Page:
A Summer Challenge: Run, Sans Technology, Once a Week
“Begin at the beginning," the King said, very gravely, "and go on till you come to the end: then stop.” ~ Lewis Carroll, Alice In Wonderland
I listen to Lorraine Moller tell her story about running the marathon at the Barcelona Olympics where she won bronze. It was hot - super hot - 95 degrees Spanish HOT (everything's hotter in Spain ;). Standing at the starting line waiting for the gun, she glances at the watch attached to her wrist. Telling the story, her eyes tell me that she is startled by the very absurdity of this thing strapped to her wrist, in these conditions, for this race of races for her. She starts waving her hand about, "Why am I wearing this thing. I'm here to race." And she mimics unsnapping the band and tossing it away. The gun fires they are off to race.
I thought back to this story a few weeks ago when I pulled my car into the parking area of the Boulder Rez for the Boulder Distance Classic 15k and realized, to my absolute horror, that I had forgotten my Garmin. The feeling of helpless dread quickly spread from my brain out into every cell of my body and I felt a little sick to my stomach and weak in the knees! I did some quick math calculations to see if I could possibly drive home to get it and return on time for the race. And then I began reeling in the panic.
I never used to wear a watch, never mind a GPS. When I raced a lot in back in the 1980s, race volunteers usually stood at mile markers calling out times. This predates chip timing, so there was only 'gun time'. So, your official split time was the time called out. Period. Back in those days I had a standard Timex 'running watch', no GPS, and I knew roughly where mile splits were for some routes I commonly ran because I DROVE the course - No internet mapping sites back then either!!
During a roughly 18+ year hiatus from racing, I ran routes based on estimated distances based on how long they took me and what pace I guessed I was probably running. Many of these routes are trail runs so I couldn't drive them to measure them. Turns out, running now with a GPS, I was pretty close in my estimates - though almost all the routes I ran I underestimated the distance slightly. For all that time, from about 1990-2009 (when I started racing again) I did not keep track, in any systematic way, of my mileage though I knew I was running about 45-50 miles a week just because I wanted to.
Back in my 20s I became obsessed with my running journal and the weekly totals that I marked down each week became a measure of my self worth. A year after I quit racing, my nutty new age roommates had a bonfire/ritual where we all brought things to burn, things that we wanted to leave behind - to rid ourselves of - I burned one of my running journals. Today I deeply regret that. I wish I could have that one back. Many of my PRs were recorded there. Many of my demons revealed themselves there. The journals I still have I now use for understanding. Alas, at 26 I thought I had a clue. I had no clue. And I now realize that I probably still have no clue.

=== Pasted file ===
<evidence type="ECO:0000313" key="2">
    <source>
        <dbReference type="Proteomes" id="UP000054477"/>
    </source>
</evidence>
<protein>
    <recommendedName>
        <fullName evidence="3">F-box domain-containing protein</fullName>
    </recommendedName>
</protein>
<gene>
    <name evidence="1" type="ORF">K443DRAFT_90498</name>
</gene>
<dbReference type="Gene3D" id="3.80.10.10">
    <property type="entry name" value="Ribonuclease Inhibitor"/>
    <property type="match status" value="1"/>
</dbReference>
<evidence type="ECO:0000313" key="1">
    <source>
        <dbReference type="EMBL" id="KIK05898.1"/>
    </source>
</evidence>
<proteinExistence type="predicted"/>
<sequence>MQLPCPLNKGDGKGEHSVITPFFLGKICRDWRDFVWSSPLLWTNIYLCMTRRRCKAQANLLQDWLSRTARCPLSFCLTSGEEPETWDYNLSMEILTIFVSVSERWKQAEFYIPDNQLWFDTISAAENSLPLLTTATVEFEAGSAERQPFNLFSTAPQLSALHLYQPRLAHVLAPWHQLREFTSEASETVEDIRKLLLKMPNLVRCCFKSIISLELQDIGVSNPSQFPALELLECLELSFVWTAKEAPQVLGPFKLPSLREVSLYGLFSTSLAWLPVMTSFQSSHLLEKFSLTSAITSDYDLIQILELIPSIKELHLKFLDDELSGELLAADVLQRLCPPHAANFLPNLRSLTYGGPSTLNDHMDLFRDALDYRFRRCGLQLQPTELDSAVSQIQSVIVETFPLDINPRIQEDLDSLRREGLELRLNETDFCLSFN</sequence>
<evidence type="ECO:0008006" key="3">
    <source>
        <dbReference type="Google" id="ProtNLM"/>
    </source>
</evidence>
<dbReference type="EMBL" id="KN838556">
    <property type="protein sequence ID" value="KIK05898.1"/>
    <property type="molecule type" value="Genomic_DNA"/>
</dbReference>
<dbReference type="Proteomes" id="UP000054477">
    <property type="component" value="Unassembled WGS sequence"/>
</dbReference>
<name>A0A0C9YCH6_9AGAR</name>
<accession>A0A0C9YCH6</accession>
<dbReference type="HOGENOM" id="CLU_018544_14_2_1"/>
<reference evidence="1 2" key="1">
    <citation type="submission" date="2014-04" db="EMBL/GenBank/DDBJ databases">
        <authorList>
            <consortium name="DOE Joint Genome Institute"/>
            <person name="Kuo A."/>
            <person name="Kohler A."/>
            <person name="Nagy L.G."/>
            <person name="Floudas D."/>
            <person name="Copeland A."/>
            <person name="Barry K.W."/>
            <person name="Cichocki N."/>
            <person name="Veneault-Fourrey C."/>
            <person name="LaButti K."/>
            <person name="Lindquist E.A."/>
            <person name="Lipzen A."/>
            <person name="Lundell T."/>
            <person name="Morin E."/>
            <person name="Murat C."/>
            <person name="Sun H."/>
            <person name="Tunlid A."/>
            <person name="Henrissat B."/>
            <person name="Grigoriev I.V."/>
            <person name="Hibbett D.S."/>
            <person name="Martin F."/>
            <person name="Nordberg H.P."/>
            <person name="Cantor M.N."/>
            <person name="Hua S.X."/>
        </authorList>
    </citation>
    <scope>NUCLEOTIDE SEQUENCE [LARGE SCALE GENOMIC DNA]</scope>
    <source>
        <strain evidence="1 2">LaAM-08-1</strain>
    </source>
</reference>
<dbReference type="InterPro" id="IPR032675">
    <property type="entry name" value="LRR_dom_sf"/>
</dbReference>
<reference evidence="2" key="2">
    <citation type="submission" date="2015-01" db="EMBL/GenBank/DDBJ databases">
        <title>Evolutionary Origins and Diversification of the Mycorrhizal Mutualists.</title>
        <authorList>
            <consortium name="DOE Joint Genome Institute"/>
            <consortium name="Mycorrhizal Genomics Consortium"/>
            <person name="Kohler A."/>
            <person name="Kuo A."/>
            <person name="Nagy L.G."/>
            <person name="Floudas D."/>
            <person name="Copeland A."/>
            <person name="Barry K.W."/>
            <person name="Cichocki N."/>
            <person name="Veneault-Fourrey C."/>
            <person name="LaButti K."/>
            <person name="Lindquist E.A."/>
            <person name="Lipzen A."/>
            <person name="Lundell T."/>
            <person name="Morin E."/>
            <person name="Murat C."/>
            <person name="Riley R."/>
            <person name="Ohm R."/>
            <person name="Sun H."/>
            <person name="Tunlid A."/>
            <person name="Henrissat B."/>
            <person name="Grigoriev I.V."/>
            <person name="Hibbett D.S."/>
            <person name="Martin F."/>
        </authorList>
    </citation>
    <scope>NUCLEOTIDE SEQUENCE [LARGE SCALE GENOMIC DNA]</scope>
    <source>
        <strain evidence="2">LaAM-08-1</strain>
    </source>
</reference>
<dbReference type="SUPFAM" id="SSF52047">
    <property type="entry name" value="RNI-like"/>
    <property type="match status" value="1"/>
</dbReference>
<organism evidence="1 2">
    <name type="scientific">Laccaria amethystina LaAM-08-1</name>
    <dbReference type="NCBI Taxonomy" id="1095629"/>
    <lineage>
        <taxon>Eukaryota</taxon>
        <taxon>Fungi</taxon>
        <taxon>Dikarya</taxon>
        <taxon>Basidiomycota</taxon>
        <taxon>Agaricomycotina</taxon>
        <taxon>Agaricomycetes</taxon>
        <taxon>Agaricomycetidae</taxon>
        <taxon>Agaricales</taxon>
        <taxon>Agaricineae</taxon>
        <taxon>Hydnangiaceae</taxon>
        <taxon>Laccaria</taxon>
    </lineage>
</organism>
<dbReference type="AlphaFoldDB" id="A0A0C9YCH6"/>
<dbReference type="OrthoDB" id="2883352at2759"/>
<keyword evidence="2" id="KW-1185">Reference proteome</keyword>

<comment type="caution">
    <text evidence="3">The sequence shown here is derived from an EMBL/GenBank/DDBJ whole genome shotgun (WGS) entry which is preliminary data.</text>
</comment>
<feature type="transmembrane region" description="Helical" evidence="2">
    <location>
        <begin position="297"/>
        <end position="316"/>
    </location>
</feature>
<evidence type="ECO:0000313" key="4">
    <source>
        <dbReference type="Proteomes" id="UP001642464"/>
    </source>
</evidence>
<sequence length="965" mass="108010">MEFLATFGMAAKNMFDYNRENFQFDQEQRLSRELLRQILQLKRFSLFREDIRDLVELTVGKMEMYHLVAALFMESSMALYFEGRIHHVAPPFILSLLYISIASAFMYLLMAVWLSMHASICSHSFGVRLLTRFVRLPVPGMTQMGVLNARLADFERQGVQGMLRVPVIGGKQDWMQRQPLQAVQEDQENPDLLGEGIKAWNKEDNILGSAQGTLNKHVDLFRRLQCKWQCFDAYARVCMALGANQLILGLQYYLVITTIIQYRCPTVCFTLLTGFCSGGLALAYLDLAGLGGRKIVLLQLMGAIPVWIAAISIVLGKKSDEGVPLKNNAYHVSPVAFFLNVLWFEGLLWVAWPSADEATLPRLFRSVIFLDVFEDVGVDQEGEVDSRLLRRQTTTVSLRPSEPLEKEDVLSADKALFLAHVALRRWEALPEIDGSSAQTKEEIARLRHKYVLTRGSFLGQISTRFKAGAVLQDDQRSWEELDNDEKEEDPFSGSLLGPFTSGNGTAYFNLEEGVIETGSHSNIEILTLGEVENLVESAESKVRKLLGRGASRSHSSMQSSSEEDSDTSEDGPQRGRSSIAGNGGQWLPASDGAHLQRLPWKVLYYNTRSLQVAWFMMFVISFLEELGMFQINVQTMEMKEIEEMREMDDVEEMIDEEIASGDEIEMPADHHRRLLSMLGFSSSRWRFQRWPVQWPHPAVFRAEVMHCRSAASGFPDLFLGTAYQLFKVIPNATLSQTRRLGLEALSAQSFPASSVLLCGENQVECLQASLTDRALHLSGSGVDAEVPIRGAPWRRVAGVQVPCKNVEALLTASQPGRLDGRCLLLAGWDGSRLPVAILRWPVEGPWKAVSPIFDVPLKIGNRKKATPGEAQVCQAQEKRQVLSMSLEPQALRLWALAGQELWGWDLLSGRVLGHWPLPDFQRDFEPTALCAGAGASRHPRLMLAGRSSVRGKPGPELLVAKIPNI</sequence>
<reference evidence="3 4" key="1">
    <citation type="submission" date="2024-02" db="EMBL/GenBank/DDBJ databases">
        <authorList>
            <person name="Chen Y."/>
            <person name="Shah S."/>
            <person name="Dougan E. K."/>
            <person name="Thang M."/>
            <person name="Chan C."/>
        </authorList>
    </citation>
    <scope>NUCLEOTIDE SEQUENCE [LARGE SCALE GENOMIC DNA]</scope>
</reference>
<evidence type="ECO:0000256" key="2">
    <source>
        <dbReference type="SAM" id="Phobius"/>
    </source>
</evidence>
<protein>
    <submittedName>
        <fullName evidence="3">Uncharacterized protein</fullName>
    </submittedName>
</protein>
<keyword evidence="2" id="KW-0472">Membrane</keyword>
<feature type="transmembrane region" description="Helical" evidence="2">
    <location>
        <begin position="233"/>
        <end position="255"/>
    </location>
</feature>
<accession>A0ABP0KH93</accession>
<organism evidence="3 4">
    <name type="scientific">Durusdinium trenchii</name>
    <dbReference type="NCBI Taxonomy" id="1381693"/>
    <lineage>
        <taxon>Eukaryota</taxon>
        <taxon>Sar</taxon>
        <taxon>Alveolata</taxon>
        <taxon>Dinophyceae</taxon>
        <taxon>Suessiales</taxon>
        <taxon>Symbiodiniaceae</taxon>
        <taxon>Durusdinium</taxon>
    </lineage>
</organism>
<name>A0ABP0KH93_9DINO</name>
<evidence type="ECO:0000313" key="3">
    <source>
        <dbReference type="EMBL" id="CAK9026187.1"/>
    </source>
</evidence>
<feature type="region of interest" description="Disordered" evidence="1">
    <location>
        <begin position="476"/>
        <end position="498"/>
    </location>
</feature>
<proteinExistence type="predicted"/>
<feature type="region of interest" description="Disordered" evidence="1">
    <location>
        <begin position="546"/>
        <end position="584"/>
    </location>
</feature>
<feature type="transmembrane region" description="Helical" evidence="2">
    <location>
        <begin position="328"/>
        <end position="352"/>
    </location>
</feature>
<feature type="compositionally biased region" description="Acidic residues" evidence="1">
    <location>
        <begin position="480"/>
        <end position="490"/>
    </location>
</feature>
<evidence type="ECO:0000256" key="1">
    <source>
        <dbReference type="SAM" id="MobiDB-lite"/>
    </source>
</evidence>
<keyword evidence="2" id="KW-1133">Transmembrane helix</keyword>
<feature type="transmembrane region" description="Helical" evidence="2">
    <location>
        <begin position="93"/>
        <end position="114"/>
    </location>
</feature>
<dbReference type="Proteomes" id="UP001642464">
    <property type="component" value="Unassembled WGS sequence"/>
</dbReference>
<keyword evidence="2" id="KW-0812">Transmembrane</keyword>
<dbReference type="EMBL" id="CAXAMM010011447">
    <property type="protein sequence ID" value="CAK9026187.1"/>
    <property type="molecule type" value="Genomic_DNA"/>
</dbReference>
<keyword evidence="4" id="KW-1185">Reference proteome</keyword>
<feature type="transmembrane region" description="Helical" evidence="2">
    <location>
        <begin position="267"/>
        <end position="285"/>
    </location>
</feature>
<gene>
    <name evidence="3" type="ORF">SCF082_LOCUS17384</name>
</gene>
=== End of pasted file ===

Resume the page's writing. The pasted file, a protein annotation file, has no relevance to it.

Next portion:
When I started racing again in 2009 I was still pretty old school - I only drank water on long runs and I still had my trusty Timex watch. But I did now have MapMyRun and the USATF mapping site. Training became a bit more precise - but not much. When I did marathon pace long runs I had to make a mental note of where on my route the faster sections started and ended and where the mile marks were along the way. This, I had to admit to myself, was not ideal. And so in 2010 I got my first Garmin. And the world of exacting training began. Would I now slip down the rabbit hole...?
But racing without it???? Can I still do that?
“But I don’t want to go among mad people," Alice remarked.Runners have a tendency to get very caught up in the numbers and graphs of running. We record miles over days - weeks - months - years - a lifetime, pace, elevation, heart rate, calories, number of donuts burned, gas saved - we love the objective numbers. However, we can also get too caught up in that. We can lose the run in the numbers. We can lose the experience of it...the feel of it.
"Oh, you can’t help that," said the Cat: "we’re all mad here. I’m mad. You’re mad."
"How do you know I’m mad?" said Alice.
"You must be," said the Cat, or you wouldn’t have come here.” ~ Lewis Carroll, Alice In Wonderland
“Abundance of knowledge does not teach men to be wise.”~ HeraclitusBut, there's other important benefits we may gain from running naked - a GPS, while a very useful training tool, can also interfere with our internal sense of effort - the FEEL of running. Some runners become so dependent upon technology, that they have no sense whatsoever, of what they are running without the feedback. And that is when the technology takes over and we lose ourselves. Part of running 'maturity' is learning what that FEEL is all about.
I've heard runners wonder out loud if a run even exists if it's not recorded somewhere. Well, every run is always recorded, in your neurons and cells. Why would that be seen as any less 'real' than having it 'recorded' on some computer chip somewhere?? With each run new neural pathways form in your brain - it doesn't matter if you've run the same route a million times - no run is the "same" run. As Heraclitus correctly noted;
“No man ever steps in the same river twice, for it's not the same river and he's not the same man.”
Once a week, leave the technology behind and run like a child, just as you please.
“We are most nearly ourselves when we achieve the seriousness of the child at play.” ~ Heraclitus